Thursday, October 25, 2012

Recent Bird Sightings and Goings On At The Union Bay Natural Area

Connie Sidles, who maintains a blog documenting the many types of birds, including beautiful pictures, at the nearby Union Bay Natural Area, also known as the Montlake Fill, recently posted about the sights and sounds there on an overcast day.

One October Morning

October 11th, 2012
Today was definitely a fall day, with gray skies (at last!) spreading pearly light over the rank weeds of autumn. The birch trees near the Lone Pine Tree are dripping with gold now, and fog blanketed out the sounds of the city so much I could hear the plop when a golden leaf snapped off and drifted down.

At the Lagoon, a Western Grebe was fast asleep, its neck folded back onto itself like a twisted telephone cord. It paid no attention when a male Wood Duck in stunning breeding plumage began splashing in a bathing frenzy. Why wake up when your belly is full of fish and life is easy?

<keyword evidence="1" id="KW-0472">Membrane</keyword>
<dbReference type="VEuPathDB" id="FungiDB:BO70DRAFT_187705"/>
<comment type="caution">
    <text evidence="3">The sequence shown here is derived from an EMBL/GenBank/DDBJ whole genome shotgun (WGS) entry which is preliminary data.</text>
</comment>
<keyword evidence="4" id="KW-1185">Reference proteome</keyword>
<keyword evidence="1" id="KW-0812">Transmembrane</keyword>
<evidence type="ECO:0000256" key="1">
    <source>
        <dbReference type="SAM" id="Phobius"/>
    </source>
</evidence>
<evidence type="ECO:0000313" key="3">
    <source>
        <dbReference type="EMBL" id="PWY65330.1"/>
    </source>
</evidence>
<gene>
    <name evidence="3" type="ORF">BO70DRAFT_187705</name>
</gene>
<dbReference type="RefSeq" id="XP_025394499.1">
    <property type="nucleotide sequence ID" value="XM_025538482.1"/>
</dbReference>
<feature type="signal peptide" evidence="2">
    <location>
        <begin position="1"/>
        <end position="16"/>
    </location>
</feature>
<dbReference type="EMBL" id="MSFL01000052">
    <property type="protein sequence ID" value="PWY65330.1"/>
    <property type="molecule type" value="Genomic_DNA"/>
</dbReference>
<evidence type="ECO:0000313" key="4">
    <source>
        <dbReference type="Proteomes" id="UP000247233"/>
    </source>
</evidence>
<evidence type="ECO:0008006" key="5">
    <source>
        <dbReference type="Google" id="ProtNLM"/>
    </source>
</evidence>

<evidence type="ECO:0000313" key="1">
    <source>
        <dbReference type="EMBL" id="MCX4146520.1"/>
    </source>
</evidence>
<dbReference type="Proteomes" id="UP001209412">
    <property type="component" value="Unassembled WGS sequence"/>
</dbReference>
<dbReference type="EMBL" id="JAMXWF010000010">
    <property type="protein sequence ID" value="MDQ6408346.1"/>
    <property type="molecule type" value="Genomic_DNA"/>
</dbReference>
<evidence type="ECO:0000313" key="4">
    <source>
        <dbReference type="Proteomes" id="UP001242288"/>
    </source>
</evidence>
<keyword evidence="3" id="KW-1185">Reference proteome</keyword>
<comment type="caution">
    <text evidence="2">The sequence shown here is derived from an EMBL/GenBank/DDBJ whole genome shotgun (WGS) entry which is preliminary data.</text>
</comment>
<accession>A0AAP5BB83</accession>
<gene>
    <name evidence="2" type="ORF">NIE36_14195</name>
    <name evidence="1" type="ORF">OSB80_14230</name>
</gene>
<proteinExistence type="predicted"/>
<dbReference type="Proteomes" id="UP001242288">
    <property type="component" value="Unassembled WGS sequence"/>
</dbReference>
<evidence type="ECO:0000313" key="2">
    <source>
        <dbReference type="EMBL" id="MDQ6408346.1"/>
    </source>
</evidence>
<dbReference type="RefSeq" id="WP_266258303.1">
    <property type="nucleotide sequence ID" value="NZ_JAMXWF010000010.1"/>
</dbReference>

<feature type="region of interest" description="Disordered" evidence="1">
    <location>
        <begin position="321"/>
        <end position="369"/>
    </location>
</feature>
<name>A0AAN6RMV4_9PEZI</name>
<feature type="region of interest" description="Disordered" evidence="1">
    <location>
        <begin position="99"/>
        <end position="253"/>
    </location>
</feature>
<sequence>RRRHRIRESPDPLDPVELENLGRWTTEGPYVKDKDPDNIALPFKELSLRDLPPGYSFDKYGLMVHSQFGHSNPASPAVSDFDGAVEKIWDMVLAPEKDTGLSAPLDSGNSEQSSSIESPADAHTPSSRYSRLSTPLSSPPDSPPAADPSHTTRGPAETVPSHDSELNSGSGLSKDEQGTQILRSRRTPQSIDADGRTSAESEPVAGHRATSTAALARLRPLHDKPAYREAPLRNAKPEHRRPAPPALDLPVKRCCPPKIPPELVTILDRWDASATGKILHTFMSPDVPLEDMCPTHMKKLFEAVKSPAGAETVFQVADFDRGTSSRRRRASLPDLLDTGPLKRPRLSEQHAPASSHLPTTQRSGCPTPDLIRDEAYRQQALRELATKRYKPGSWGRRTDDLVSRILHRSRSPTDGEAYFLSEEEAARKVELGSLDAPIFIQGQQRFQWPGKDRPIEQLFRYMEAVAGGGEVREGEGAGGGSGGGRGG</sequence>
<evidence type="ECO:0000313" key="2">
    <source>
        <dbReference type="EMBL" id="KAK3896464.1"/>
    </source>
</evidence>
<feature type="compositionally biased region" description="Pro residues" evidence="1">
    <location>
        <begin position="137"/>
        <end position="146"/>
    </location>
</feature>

Out on the pewter lake, a flotilla of ducks and geese clumped together, herded by the screams of the two Bald Eagles who have returned to their territory after a brief vacation. Among the dark shapes was one luminous white one: a SNOW GOOSE! It’s the first one I’ve seen at the Fill in almost two years. I ran over to Waterway 1 to get a closer look, but when I arrived, it had already disappeared, a ghost shimmering away into the mists.

Also on view today were two Ruby-crowned Kinglets back from Alaska and feeling feisty. Ruby-crowned Kinglets are drab little songbirds who spend the winter down here with us and then head north each spring to breed. Usually in fall they are peaceful creatures, intent on foraging for the miniscule insects that are their favorite food. Every now and then, though, they argue over who has laid first claim to a likely bush or branch. Then they fight. The way Ruby-crowned Kinglets fight is they part their olive-green head feathers and reveal a bright red set of plumes that make their heads look like they’re on fire. Then they shine their red crowns at each other. Two of them were mixing it up near the Turtle Logs, showing as much red as I’ve ever seen. A serious squabble.

Years ago, I was talking to a birder friend of mine about how Ruby-crowned Kinglets fight. “Wouldn’t it be nice if humans fought the same way, by shining our heads at each other?” I mused.

“I don’t know about that,” my friend replied. Then he took off his hat and showed me his head. It was completely bald.

“Some of us wouldn’t have much ammunition!”

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